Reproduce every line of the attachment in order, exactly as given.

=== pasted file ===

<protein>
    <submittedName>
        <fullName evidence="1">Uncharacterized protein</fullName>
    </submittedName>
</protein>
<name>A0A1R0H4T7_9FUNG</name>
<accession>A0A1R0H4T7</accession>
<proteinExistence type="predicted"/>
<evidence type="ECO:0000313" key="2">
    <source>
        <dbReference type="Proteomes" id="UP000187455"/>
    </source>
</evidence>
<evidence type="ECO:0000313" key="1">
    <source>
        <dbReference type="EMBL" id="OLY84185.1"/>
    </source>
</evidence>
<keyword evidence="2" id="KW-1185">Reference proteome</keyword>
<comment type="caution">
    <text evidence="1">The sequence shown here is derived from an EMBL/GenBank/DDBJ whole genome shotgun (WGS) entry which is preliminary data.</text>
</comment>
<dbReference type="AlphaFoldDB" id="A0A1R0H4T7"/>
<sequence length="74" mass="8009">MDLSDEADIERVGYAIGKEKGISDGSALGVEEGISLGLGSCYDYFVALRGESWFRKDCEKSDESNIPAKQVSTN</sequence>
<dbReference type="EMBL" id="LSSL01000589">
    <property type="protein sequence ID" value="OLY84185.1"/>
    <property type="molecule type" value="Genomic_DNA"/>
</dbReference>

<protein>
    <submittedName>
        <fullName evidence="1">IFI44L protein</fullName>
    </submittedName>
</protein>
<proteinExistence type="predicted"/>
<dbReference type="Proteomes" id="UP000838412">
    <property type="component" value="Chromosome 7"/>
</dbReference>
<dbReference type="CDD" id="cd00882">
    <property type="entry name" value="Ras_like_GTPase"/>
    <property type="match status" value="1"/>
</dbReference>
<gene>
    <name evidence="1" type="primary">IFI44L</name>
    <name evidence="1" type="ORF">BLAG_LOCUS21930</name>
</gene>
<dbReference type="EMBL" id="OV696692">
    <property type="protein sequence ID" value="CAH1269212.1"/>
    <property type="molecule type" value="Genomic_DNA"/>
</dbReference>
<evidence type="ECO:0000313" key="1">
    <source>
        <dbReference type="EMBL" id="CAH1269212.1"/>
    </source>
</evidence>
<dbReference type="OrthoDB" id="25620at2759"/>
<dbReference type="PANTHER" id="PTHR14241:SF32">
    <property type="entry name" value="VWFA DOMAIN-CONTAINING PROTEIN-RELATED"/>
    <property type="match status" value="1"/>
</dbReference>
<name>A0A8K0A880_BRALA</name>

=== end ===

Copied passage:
<protein>
    <submittedName>
        <fullName evidence="1">Uncharacterized protein</fullName>
    </submittedName>
</protein>
<name>A0A1R0H4T7_9FUNG</name>
<accession>A0A1R0H4T7</accession>
<proteinExistence type="predicted"/>
<evidence type="ECO:0000313" key="2">
    <source>
        <dbReference type="Proteomes" id="UP000187455"/>
    </source>
</evidence>
<evidence type="ECO:0000313" key="1">
    <source>
        <dbReference type="EMBL" id="OLY84185.1"/>
    </source>
</evidence>
<keyword evidence="2" id="KW-1185">Reference proteome</keyword>
<comment type="caution">
    <text evidence="1">The sequence shown here is derived from an EMBL/GenBank/DDBJ whole genome shotgun (WGS) entry which is preliminary data.</text>
</comment>
<dbReference type="AlphaFoldDB" id="A0A1R0H4T7"/>
<sequence length="74" mass="8009">MDLSDEADIERVGYAIGKEKGISDGSALGVEEGISLGLGSCYDYFVALRGESWFRKDCEKSDESNIPAKQVSTN</sequence>
<dbReference type="EMBL" id="LSSL01000589">
    <property type="protein sequence ID" value="OLY84185.1"/>
    <property type="molecule type" value="Genomic_DNA"/>
</dbReference>

<protein>
    <submittedName>
        <fullName evidence="1">IFI44L protein</fullName>
    </submittedName>
</protein>
<proteinExistence type="predicted"/>
<dbReference type="Proteomes" id="UP000838412">
    <property type="component" value="Chromosome 7"/>
</dbReference>
<dbReference type="CDD" id="cd00882">
    <property type="entry name" value="Ras_like_GTPase"/>
    <property type="match status" value="1"/>
</dbReference>
<gene>
    <name evidence="1" type="primary">IFI44L</name>
    <name evidence="1" type="ORF">BLAG_LOCUS21930</name>
</gene>
<dbReference type="EMBL" id="OV696692">
    <property type="protein sequence ID" value="CAH1269212.1"/>
    <property type="molecule type" value="Genomic_DNA"/>
</dbReference>
<evidence type="ECO:0000313" key="1">
    <source>
        <dbReference type="EMBL" id="CAH1269212.1"/>
    </source>
</evidence>
<dbReference type="OrthoDB" id="25620at2759"/>
<dbReference type="PANTHER" id="PTHR14241:SF32">
    <property type="entry name" value="VWFA DOMAIN-CONTAINING PROTEIN-RELATED"/>
    <property type="match status" value="1"/>
</dbReference>
<name>A0A8K0A880_BRALA</name>